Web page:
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Do As I Say, Not As I Do10 November 2005
I confess that I have made all the mistakes in the book - in fact, I've made all the mistakes in the 18 books I've written; all the mistakes I warn others about. These mistakes run from minor, putting coins in a progressive machine with a monstrous house edge in the vain hope that lightning would strike and I'd walk away a multi-millionaire, to major mistakes - losing my cool, control and entire gambling capital. Yes, in my early gaming career I went belly up one year and lost everything.
Now when I say I lost everything, I am not referring to my house or other assets, I'm talking about my entire gambling stake - a stake first raised by using a small percentage of money I made from selling a business and added to by a heavenly great trip to Atlantic City where my wife, the beautiful A.P. and I won so much money that I thought we'd buy one of the Trump properties for myself if this "streak" continued for a while.
That was our first trip as an "official" card counting husband-wife team. I remember it well. We played a four-deck game every day for over a week and just kept winning and winning. I had no idea that we were "off the charts" so to speak and that most of our win was really due to plain, dumb luck - the cards were coming out in the high counts with our high bets up and we were getting them. This phenomenal streak made me heady with success and I planned a 16-day trip to Atlantic City several weeks later.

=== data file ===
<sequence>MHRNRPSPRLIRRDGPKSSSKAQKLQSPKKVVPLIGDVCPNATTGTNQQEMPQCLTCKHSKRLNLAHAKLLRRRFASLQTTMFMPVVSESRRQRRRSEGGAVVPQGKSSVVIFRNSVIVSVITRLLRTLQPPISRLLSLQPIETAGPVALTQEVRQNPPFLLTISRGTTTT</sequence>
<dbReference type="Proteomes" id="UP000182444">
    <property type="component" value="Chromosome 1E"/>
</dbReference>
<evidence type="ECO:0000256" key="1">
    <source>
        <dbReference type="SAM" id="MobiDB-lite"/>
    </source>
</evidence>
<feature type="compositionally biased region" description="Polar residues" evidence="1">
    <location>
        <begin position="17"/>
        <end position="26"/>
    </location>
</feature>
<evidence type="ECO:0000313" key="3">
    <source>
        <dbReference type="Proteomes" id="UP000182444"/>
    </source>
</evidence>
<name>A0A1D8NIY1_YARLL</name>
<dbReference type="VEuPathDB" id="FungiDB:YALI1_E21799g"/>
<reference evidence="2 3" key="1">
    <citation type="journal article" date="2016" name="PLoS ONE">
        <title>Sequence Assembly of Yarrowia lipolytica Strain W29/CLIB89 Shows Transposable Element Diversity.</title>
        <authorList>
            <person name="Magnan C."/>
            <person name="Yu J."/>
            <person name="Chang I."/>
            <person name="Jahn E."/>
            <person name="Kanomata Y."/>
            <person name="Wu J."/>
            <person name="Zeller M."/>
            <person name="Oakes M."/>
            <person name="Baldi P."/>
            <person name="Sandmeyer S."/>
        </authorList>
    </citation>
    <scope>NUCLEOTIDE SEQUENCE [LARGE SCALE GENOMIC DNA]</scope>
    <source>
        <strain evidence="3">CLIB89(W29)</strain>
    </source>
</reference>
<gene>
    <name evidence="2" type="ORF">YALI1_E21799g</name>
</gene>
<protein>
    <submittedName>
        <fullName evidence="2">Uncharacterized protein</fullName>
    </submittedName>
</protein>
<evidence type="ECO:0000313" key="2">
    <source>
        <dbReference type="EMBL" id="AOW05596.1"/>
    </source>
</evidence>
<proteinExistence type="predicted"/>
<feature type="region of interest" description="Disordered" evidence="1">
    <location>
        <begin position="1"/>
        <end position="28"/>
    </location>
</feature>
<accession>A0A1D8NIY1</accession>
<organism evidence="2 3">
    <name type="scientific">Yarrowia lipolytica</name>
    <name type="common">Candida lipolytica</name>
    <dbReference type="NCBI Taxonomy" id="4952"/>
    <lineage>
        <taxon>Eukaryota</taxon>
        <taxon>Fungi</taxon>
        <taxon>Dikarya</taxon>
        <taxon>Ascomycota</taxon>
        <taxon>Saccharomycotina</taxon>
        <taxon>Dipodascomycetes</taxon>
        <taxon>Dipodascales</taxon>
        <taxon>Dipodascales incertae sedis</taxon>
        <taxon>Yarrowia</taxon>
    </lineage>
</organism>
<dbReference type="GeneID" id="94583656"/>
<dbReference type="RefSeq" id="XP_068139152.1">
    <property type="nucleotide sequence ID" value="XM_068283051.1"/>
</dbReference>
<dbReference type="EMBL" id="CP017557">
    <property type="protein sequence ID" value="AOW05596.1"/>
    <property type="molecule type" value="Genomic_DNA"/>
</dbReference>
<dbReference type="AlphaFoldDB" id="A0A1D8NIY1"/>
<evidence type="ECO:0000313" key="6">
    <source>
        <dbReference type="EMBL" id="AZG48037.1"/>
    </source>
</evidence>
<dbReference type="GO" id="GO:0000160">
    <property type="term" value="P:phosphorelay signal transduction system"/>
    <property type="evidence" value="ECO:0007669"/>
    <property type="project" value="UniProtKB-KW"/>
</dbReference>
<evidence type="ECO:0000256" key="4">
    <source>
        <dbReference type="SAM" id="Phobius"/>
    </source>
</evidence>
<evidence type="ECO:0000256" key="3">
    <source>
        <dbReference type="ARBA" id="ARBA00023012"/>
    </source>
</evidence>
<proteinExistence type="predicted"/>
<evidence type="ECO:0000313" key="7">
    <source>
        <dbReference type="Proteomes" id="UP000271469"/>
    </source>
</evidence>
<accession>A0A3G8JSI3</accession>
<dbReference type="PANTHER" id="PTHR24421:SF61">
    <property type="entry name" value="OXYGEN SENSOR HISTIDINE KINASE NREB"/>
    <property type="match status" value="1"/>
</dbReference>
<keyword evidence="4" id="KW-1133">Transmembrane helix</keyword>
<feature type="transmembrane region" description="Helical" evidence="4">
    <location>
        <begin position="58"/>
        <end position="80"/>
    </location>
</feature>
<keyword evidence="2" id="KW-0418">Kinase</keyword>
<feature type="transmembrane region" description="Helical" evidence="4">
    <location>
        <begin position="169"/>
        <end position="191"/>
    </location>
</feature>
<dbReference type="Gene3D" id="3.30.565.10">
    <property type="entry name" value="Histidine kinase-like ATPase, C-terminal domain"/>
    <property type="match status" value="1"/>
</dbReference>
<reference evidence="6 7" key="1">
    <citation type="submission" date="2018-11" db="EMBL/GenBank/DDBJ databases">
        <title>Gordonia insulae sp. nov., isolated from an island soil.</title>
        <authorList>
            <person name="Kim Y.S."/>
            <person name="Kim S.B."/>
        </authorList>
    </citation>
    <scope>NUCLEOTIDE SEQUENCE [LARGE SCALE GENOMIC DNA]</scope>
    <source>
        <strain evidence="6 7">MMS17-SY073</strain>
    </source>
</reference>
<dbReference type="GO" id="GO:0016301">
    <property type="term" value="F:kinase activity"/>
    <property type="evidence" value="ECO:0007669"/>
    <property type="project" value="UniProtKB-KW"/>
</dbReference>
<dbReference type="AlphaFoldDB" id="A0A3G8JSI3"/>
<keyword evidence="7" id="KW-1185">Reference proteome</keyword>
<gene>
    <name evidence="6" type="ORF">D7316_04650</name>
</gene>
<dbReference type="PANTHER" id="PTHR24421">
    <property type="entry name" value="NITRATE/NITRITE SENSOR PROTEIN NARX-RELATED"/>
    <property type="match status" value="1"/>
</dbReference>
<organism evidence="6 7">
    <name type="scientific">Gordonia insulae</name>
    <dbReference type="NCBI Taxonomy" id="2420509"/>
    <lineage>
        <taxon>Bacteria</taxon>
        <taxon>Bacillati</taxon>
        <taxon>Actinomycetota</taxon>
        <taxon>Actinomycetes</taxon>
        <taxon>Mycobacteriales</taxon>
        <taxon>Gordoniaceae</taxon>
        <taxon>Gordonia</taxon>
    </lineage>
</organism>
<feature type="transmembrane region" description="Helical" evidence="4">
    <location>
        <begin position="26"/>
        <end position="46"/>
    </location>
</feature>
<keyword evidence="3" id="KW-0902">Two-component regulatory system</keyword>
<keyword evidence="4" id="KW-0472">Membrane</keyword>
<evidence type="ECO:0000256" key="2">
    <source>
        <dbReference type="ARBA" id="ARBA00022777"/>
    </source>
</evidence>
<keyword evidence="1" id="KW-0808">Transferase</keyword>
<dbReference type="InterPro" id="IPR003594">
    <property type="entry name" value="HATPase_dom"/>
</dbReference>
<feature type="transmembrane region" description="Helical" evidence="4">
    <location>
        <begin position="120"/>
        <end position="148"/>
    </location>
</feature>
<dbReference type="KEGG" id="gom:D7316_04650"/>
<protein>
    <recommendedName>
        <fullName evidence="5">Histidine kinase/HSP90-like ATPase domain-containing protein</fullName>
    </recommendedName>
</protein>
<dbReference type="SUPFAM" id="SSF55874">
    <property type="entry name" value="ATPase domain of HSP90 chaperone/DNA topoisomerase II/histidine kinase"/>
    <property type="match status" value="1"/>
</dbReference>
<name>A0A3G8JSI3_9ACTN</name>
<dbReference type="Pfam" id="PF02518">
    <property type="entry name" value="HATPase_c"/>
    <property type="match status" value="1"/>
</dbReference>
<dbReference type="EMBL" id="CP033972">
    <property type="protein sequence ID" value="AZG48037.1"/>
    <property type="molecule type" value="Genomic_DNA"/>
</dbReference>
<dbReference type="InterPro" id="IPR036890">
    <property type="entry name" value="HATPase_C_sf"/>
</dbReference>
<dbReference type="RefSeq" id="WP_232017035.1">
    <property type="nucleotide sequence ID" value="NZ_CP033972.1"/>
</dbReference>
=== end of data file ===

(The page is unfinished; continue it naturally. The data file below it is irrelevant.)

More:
And we were destroyed.
We lost everything - all the money we had won on our previous trip and all the money we had put aside to be "professional" gamblers. Luckily, I wasn't dumb enough to touch any of my "real" money - money I needed to pay my mortgage, my kids' schooling or other bills.
It took us another year to save up a second gambling bankroll and that bankroll has now sustained A.P. and me for over 14 years of play.
Which is not to say, I never make mistakes. I do, plenty of them. (By the way, the beautiful A.P. rarely makes mistakes. I attribute that to the fact that she is super human!)
I'll give you an example of one that happened several years ago around this time. I was in Vegas, playing blackjack and craps during a 14-day stint. My betting levels were about 20 times higher than they were a decade ago and on my very first day I took a horrendous beating. I lost five figures in a single session!
For the next 12 days, I made my comeback, slowly grinding out win after win, until I was up about $1,700 with one day to go. Now, in gambling circles, there is some debate as to what to do when you are up with just a little time left before you must go home. The astute theorists such as Fred Renzey (author of 77 Ways to Get the Edge at Casino Poker and Blackjack Bluebook) state, correctly, that quitting while you are ahead is nonsense since, if you play with an advantage, it is always best to continue playing. The cards and dice don't know that you left Vegas ahead or behind, and when you return, the cards and dice don't know you've been away. In short, gambling is all one continuous session. So Renzey would say, "play."